From a resentment of the proponents of the “master morality,” who are stronger, smarter, more creative and cunning, as well as from pure self-interest, the weak, stupid, and unimaginative invented the fiction of an objective morality as a means of facilitating their own “Will to Power,” the “will” to dominate, exploit, and subjugate the world until it satisfies the needs and desires of those whose will it is.

Simply put: There is no God. There is no objective morality. Christianity, as well as its secular variations—democracy, liberalism, socialism—are species of a slave morality invented by the masses to “exact an imaginary vengeance” against those who they resent.

What this means is that those who make demands for “justice,” “equality,” “God’s will,” and the like are demanding nothing more or less than that others serve them. Such purportedly objective, universal moral ideals constitute a smokescreen behind which their proponents conceal their own subjective psychological and emotional longings.


In the 20th century, the atheist existentialist philosopher Jean Paul Sartre famously stated that we are “condemned to be free.” Freedom is not a blessing. It is a burden. It is a burden because human beings have nothing other than their own resources to draw upon in making decisions.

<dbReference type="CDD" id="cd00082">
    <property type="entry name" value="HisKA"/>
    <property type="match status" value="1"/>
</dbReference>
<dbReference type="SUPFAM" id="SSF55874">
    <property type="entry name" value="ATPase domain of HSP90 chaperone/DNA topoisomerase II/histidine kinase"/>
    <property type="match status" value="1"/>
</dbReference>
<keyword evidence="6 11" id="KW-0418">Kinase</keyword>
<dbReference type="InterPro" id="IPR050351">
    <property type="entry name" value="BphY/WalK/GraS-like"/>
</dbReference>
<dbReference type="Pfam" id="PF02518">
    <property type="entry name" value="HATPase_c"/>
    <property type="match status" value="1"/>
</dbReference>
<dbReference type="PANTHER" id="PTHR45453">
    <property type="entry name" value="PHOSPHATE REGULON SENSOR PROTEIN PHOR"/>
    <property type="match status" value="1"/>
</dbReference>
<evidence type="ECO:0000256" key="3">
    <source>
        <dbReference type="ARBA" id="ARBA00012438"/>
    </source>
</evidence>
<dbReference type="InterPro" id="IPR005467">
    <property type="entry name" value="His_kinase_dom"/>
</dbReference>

The Rocky franchise is not about boxing. It is about a philosophical worldview, a Christian worldview.

We can thank Nietzsche and Sartre for helping us to see that more clearly.



Ronald Reagan: No Conservative

posted by Jack Kerwick

On October 21, Bill Bennett and Sean Hannity had a somewhat feisty exchange during a segment on the latter’s television show.

Bennett made two remarks that are worth focusing upon. First, when asked whether he is “ok” with a Trump candidacy, Bennett replied that he’s “not OK at all” with it. Given “the totality of his acts and his record and the things he has stood for,” Bennett said, it’s clear that Trump’s “not very principled in terms of his convictions [.]” Trump has “a record” that’s “longer than your arm” of being “wrong on all of these things [.]”